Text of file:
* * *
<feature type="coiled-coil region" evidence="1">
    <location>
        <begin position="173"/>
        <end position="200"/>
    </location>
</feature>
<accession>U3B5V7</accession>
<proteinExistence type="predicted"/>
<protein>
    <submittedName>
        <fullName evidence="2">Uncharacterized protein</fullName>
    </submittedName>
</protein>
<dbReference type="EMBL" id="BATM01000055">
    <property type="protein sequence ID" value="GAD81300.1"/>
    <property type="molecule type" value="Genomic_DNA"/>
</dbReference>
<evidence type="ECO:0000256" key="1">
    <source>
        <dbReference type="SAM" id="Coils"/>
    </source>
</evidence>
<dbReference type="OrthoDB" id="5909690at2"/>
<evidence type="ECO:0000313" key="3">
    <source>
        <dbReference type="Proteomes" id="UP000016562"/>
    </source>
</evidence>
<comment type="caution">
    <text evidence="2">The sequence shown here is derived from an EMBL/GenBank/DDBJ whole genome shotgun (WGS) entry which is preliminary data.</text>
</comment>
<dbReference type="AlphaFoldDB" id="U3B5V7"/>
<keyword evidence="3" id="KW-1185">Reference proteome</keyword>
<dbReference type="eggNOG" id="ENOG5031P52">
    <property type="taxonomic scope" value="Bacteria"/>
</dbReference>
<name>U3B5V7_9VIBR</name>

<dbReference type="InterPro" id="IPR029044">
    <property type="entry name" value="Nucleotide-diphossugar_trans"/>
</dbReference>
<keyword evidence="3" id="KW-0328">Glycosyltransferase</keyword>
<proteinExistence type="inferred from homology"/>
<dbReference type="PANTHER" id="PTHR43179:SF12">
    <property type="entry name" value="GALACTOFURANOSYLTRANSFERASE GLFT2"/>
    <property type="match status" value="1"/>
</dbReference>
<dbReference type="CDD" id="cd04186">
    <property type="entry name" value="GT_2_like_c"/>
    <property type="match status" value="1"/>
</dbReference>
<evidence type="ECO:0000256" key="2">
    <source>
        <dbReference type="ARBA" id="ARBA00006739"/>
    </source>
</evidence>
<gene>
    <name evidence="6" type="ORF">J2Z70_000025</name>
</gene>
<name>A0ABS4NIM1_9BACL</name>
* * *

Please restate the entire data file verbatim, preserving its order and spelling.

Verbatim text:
<feature type="coiled-coil region" evidence="1">
    <location>
        <begin position="173"/>
        <end position="200"/>
    </location>
</feature>
<accession>U3B5V7</accession>
<proteinExistence type="predicted"/>
<protein>
    <submittedName>
        <fullName evidence="2">Uncharacterized protein</fullName>
    </submittedName>
</protein>
<dbReference type="EMBL" id="BATM01000055">
    <property type="protein sequence ID" value="GAD81300.1"/>
    <property type="molecule type" value="Genomic_DNA"/>
</dbReference>
<evidence type="ECO:0000256" key="1">
    <source>
        <dbReference type="SAM" id="Coils"/>
    </source>
</evidence>
<dbReference type="OrthoDB" id="5909690at2"/>
<evidence type="ECO:0000313" key="3">
    <source>
        <dbReference type="Proteomes" id="UP000016562"/>
    </source>
</evidence>
<comment type="caution">
    <text evidence="2">The sequence shown here is derived from an EMBL/GenBank/DDBJ whole genome shotgun (WGS) entry which is preliminary data.</text>
</comment>
<dbReference type="AlphaFoldDB" id="U3B5V7"/>
<keyword evidence="3" id="KW-1185">Reference proteome</keyword>
<dbReference type="eggNOG" id="ENOG5031P52">
    <property type="taxonomic scope" value="Bacteria"/>
</dbReference>
<name>U3B5V7_9VIBR</name>

<dbReference type="InterPro" id="IPR029044">
    <property type="entry name" value="Nucleotide-diphossugar_trans"/>
</dbReference>
<keyword evidence="3" id="KW-0328">Glycosyltransferase</keyword>
<proteinExistence type="inferred from homology"/>
<dbReference type="PANTHER" id="PTHR43179:SF12">
    <property type="entry name" value="GALACTOFURANOSYLTRANSFERASE GLFT2"/>
    <property type="match status" value="1"/>
</dbReference>
<dbReference type="CDD" id="cd04186">
    <property type="entry name" value="GT_2_like_c"/>
    <property type="match status" value="1"/>
</dbReference>
<evidence type="ECO:0000256" key="2">
    <source>
        <dbReference type="ARBA" id="ARBA00006739"/>
    </source>
</evidence>
<gene>
    <name evidence="6" type="ORF">J2Z70_000025</name>
</gene>
<name>A0ABS4NIM1_9BACL</name>